Marine Finds New Life with Wounded Warrior Project
Once he re-established himself as a warrior with a will to live, he discovered he had a lot to offer to fellow service members in need.
By John Roberts
Carl Quaney has never shied away from jobs that require toughness. As a Marine, he patrolled hostile combat zones in Iraq, where his life was compromised daily.
hen he went back to the civilian world, he dealt with the heightened risk associated with being a police officer. Carl even worked his way up to federal agent status and patrolled the border between Mexico and the United States. While his fortitude was tested time and again, it was not until the invisible wounds of war began to surface that he found himself in the battle of his life – a battle he nearly lost one lonely Christmas Eve. Realizing he was in need of help, Carl resisted the stigma of tough guys asking for assistance and reached out to Wounded Warrior Project® (WWP). Once he re-established himself as a warrior with a will to live, he discovered he had a lot to offer to fellow service members in need.
“My unit was performing routine maintenance when we received the call from the company first sergeant for all staff to report to the commons area,” he said. “It was there we watched the second plane strike the twin towers and their eventual collapse. We were told we were probably going to be mobilized to go to war.” “Clear My Browser History” Before their C-130 reached its destination from Kuwait to Ramadi, Iraq, Carl and his unit got a taste of what they were in for. “We had to do an evasive maneuver in the aircraft, and we kept hearing a bunch of pings,” he said. “We didn’t really understand what was going on, then one of my buddies was like ‘Is that people shooting at us?’ – that provided us with some nervous humor.” At their forward operating base, the Marines adjusted to accept rocket attacks and mortar fire as a new normal. Danger was at every turn, and unit morale eventually morphed into a grim mass resignation.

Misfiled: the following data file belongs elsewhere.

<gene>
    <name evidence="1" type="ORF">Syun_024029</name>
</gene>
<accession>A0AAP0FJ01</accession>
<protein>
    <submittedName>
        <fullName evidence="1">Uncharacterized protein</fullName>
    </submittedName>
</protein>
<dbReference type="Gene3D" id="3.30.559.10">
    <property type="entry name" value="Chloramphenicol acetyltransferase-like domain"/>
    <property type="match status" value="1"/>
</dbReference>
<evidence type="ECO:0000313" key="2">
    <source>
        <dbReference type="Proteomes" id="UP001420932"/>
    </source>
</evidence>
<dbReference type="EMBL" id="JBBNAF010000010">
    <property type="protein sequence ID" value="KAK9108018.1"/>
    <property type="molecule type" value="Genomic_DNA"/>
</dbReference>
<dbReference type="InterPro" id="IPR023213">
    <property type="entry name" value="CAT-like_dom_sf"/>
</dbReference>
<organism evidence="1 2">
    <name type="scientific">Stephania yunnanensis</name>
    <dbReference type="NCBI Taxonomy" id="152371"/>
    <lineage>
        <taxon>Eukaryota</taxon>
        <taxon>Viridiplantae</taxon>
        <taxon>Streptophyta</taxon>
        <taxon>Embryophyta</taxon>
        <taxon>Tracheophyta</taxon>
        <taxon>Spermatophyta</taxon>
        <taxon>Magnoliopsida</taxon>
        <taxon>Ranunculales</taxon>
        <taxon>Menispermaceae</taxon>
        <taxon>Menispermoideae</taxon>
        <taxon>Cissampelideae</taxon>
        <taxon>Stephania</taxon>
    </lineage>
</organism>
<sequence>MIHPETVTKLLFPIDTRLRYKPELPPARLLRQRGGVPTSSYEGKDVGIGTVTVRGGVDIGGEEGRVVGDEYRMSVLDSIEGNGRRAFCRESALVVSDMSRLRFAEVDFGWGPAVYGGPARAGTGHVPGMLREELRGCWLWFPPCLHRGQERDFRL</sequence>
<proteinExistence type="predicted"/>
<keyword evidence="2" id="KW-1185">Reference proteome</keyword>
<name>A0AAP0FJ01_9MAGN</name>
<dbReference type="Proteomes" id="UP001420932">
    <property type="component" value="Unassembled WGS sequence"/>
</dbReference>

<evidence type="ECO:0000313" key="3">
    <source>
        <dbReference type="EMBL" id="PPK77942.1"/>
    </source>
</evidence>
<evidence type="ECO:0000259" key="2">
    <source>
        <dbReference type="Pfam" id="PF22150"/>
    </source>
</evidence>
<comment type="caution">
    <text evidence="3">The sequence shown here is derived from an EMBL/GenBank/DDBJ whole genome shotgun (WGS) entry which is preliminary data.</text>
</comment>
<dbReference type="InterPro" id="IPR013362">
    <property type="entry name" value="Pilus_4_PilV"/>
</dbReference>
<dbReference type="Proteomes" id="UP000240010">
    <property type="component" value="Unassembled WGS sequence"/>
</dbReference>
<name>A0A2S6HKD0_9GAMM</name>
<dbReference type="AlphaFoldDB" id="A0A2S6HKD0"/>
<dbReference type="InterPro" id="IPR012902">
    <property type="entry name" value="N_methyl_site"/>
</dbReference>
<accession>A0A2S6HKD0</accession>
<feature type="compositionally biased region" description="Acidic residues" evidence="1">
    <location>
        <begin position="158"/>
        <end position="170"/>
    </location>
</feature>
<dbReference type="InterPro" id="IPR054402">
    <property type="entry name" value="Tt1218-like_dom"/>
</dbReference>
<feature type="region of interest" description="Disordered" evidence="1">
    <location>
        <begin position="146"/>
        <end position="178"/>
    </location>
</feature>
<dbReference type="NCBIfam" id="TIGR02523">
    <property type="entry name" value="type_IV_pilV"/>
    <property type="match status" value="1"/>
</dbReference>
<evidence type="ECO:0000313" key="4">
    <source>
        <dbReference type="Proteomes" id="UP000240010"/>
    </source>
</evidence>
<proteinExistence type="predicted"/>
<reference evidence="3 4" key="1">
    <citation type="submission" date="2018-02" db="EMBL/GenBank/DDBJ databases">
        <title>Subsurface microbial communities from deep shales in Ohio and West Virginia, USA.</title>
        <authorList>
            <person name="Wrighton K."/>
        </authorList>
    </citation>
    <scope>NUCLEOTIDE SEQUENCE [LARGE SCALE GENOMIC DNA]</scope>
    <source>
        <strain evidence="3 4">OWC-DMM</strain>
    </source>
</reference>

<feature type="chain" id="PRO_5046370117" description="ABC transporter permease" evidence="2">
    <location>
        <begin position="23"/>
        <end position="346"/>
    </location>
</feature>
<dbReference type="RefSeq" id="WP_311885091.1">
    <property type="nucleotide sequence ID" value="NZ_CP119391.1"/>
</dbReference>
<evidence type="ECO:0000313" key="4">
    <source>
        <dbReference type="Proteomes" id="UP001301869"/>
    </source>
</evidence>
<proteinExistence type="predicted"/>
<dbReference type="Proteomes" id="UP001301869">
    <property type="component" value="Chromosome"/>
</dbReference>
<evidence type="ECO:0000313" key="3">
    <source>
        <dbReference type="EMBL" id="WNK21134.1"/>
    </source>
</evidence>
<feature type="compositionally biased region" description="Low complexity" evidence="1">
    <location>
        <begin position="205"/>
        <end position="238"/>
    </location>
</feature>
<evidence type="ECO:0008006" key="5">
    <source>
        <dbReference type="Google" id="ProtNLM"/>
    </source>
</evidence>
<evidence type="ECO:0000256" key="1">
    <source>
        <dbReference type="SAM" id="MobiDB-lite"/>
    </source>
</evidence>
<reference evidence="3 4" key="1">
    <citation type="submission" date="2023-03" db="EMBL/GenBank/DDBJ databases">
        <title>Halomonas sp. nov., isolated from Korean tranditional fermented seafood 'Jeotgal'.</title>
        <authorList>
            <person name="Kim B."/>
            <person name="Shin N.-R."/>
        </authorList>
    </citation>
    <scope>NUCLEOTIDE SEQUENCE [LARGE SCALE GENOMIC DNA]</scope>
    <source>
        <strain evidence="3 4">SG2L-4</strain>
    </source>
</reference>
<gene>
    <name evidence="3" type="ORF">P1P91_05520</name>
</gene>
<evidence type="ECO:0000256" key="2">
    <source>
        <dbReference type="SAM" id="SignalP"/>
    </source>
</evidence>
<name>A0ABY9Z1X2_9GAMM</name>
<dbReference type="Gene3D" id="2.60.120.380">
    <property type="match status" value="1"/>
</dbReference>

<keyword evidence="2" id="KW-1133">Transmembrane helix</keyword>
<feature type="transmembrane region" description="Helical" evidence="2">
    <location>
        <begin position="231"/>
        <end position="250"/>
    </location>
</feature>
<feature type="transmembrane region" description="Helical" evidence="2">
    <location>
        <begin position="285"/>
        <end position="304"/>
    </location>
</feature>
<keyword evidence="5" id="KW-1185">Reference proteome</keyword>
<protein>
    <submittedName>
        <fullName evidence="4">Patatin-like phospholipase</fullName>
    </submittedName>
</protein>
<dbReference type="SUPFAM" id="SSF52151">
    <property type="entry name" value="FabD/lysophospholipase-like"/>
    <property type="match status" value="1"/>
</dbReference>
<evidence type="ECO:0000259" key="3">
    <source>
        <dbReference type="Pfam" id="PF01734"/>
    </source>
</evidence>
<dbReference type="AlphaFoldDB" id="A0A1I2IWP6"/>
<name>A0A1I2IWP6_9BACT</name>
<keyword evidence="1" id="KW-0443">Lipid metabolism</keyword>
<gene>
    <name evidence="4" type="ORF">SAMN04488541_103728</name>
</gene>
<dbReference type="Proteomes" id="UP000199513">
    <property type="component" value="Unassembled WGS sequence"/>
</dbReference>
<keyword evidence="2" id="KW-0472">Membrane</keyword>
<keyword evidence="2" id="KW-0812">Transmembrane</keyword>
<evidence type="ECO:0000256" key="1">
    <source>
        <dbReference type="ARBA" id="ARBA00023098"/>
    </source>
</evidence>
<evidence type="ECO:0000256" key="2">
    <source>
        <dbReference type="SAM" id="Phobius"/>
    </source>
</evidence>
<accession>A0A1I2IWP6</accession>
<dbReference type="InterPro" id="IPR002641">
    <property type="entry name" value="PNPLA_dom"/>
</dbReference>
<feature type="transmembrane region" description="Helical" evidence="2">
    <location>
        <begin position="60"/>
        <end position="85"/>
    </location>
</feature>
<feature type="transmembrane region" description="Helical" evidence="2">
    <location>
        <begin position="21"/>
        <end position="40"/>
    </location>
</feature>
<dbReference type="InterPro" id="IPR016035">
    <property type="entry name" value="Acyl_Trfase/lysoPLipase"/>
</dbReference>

Today, he provides the assistance he received to others as a WWP staff member.
“We knew that more than likely we were going to die there,” Carl said. “We would talk about it. Not like in the movies where they sit around going ‘Take this letter to my wife.’
All-American Boy “My story starts the same as many teenage boys in America,” Carl said. “In high school in El Paso, I played football, ran track, and even ran for homecoming king at some point.
It was more along the lines of ‘Make sure they don’t find my body in a crazy position. And clear my browser history.’ We made jokes about it, but I did accept the fact that I probably wasn’t coming back home.”
My decision to join the military was pretty easy. My dad served in the Army in Vietnam. My brother joined the Army, so it just sort of ran in the family.”
The group’s morbid realization became an odd source of courage.
He enlisted in the Marine Corps in July of 2000. Carl loved his job, but it was not until 9/11, he said, that he finally realized what it really meant to be a Marine.
“Once we grasped that concept, I think it made us all a little bit stronger,” Carl said. “We were no longer afraid of death. It allowed us to push through and be a little bit braver.”
HOMELAND / June 2017